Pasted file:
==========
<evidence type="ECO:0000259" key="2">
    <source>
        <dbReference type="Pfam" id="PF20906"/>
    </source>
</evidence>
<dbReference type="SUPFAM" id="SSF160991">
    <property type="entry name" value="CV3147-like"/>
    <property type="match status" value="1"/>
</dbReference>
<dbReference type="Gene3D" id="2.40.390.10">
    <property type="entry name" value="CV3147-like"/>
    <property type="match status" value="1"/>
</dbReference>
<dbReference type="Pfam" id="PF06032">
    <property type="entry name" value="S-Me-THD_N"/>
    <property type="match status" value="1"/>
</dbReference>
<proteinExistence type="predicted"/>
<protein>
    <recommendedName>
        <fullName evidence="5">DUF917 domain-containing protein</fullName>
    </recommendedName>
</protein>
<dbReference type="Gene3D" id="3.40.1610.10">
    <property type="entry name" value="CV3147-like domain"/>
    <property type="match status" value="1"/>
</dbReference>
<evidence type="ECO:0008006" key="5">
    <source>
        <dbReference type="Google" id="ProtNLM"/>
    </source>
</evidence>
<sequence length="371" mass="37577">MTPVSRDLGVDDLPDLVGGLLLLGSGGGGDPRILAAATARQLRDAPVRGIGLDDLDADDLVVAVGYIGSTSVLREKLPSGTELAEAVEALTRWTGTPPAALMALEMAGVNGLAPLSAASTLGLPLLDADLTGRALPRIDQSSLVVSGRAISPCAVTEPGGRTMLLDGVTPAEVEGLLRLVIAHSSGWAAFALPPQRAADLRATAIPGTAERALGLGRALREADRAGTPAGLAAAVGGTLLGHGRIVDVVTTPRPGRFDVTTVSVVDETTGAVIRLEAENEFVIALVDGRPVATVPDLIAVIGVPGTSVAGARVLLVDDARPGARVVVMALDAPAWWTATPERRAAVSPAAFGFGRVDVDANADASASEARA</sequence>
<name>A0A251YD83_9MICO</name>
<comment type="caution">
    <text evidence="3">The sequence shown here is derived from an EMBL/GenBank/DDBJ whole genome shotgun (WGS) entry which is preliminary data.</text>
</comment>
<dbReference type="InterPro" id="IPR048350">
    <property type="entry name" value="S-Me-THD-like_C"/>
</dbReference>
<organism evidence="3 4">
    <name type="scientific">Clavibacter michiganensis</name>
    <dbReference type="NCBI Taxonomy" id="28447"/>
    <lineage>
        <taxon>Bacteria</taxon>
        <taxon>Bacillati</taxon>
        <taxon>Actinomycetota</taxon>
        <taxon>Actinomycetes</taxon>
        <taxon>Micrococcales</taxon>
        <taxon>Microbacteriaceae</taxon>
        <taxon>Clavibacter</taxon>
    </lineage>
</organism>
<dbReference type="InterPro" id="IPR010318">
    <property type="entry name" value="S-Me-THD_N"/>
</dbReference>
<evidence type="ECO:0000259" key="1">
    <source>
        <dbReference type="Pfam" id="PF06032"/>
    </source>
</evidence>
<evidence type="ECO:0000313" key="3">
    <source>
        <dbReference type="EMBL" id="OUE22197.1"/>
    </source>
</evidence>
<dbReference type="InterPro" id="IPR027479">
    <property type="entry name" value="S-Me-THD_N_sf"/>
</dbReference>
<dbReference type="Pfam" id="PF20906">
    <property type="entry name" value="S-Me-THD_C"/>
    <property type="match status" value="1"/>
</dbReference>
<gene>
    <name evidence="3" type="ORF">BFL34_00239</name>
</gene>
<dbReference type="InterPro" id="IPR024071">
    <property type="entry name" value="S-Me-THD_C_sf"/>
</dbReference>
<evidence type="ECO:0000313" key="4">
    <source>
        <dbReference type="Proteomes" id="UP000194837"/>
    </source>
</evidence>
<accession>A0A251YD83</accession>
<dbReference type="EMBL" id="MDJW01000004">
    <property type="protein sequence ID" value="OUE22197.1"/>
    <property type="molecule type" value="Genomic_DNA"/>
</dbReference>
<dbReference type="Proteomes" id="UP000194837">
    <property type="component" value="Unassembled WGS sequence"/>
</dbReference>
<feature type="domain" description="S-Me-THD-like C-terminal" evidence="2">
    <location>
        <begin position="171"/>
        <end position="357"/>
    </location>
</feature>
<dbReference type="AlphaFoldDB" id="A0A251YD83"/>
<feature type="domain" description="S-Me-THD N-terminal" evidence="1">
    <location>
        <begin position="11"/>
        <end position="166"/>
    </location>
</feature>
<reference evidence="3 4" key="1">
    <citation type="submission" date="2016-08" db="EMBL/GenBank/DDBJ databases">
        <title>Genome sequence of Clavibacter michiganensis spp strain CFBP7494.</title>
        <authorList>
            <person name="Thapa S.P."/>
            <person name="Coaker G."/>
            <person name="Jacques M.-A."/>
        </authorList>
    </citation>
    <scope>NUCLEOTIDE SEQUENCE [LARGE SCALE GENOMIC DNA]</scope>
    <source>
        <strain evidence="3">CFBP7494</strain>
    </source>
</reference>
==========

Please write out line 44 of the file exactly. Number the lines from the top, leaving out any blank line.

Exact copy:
    <lineage>